GM Financial, the captive auto financing arm of General Motors, plans to securitize $1 billion of auto lease receivables, the issuer’s third such deal, according to Fitch Ratings.
Issued under the GM Financial Automobile Leasing Trust, the series 2015-1 transaction is backed by a pool of retail closed-end vehicle leases made to prime and non-prime borrowers, all of which finance new GM affiliated brand vehicles.
Deutsche Bank Securities, J.P. Morgan and Goldman Sachs are the lead underwriters.
Fitch has assigned preliminary ratings to seven classes of notes to be issued from the trust. The money market tranche will be rated F-1’ and three classes of class A notes will be rated AAA.' The class A2 notes are due December 2017, the class A3 notes are due September 2018 and the class A4 notes are due June 2019. All four classes of notes benefit from 18.4% credit enhancement.
Also on offer are AA’ rated class B notes due June 2019, A’ rated class C notes due June 2019 and BBB’ rated class D notes due March 2020.
GM only began originating auto leases in December 2010 but has experienced significant growth in the last two years. At year end 2014, the issuer's U.S. managed total lease portfolio stood at $5.96 billion, compared to $2.6 billion at year-end 2013. The increase is due to more lease originations offered through GMF following GM's acquisition of Ally Financial’s international auto finance and financial services business in 2010. “Therefore, GMF’s U.S. lease penetration has increased considerably since the company first began its leasing activity,” stated Fitch analysts in a presale report.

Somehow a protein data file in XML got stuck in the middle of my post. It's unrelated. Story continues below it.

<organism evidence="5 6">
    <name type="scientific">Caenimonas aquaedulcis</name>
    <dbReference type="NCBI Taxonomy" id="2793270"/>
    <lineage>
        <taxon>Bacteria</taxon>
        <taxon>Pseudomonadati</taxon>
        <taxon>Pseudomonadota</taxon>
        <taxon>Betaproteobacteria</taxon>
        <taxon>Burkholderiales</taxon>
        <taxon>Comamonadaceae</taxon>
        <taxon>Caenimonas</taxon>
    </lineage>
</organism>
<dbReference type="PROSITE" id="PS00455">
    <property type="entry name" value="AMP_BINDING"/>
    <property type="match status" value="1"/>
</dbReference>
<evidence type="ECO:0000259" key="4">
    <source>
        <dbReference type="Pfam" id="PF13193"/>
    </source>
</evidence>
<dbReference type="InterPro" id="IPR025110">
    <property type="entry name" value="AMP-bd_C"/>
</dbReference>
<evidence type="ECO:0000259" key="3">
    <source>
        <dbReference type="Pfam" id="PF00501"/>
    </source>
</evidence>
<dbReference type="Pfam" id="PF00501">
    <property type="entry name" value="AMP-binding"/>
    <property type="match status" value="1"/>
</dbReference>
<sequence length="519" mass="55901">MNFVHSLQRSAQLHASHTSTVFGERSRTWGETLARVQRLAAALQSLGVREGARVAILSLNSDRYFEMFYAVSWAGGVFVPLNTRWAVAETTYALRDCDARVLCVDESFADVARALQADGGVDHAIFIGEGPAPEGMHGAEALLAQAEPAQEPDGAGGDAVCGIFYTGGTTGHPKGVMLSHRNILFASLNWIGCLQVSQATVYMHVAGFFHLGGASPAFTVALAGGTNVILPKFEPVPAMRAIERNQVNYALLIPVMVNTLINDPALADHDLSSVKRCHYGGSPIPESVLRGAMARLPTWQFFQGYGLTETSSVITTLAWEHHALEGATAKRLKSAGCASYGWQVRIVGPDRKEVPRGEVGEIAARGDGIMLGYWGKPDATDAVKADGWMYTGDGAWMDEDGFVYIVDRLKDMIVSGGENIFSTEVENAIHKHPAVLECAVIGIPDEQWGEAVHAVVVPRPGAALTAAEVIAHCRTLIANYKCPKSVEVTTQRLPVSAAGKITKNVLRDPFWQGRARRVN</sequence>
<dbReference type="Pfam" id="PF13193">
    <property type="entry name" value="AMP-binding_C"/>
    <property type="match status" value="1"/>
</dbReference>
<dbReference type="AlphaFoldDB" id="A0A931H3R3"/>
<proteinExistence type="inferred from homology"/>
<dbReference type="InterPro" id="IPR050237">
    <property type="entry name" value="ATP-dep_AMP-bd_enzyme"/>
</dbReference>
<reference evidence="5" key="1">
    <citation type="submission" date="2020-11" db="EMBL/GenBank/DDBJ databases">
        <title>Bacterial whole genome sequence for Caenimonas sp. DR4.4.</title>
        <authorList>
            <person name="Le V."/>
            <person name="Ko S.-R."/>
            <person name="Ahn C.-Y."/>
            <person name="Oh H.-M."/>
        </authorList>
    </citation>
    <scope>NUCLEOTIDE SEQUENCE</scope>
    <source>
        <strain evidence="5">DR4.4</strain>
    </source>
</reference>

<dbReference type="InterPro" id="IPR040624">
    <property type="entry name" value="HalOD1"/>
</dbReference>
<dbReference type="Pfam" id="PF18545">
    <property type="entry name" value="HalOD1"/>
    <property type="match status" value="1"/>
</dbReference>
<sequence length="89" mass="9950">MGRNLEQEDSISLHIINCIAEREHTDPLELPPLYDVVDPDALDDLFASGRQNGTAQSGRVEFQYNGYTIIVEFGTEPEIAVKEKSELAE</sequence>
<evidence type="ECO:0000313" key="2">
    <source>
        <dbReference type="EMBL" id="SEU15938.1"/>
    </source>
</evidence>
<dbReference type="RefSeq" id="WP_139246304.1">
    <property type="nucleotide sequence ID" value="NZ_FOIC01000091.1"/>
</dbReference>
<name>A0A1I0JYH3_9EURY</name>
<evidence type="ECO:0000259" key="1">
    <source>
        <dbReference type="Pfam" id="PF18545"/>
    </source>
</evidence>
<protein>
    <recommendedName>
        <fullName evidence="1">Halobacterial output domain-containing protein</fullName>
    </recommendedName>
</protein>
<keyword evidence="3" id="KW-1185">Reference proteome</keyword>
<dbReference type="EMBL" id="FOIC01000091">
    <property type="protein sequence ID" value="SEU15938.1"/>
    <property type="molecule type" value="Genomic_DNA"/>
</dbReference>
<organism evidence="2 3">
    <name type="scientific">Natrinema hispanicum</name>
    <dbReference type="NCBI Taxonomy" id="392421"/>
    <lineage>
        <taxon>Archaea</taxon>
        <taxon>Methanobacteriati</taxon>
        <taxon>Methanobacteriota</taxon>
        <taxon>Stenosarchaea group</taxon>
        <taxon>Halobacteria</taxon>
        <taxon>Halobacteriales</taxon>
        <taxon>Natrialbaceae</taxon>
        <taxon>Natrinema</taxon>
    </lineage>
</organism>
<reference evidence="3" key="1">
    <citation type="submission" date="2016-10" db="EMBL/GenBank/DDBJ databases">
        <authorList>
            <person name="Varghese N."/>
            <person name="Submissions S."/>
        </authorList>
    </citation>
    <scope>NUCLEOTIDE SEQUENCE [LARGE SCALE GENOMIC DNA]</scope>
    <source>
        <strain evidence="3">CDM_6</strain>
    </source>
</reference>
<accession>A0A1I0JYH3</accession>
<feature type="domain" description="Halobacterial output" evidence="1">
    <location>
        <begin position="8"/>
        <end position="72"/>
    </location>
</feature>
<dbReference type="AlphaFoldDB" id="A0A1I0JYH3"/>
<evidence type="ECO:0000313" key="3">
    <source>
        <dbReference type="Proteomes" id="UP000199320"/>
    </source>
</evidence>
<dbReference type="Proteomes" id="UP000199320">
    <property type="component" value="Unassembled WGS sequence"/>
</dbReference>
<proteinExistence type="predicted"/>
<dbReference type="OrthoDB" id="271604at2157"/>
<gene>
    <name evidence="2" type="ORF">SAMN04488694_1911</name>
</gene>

Because GM’s auto leases are a relatively new product, there is less historical information to forecast how the pool might perform over time. Fitch noted in the presale report however, “conditions of the wholesale market over the life of the transaction will impact performance, irrespective of manufacturer."
Fitch bases its evaluation of the wholesale market on expectation for future macroeconomic conditions, technological risk and fuel price outlook. The rating agency is concerned that used car prices could level off or even weaken this year after rising for several years. This could reduce the value of vehicles coming off lease. The rating agency said this would likely lead to “moderately higher” loss rates.
Most of the GMALT 2015-1 pool is concentrated in three- to four-year leases with original terms greater than 36 months. Fitch believes that high concentration in longer-term leases can lead to increased residual losses, as wholesale market conditions are less predictable multiple years in advance.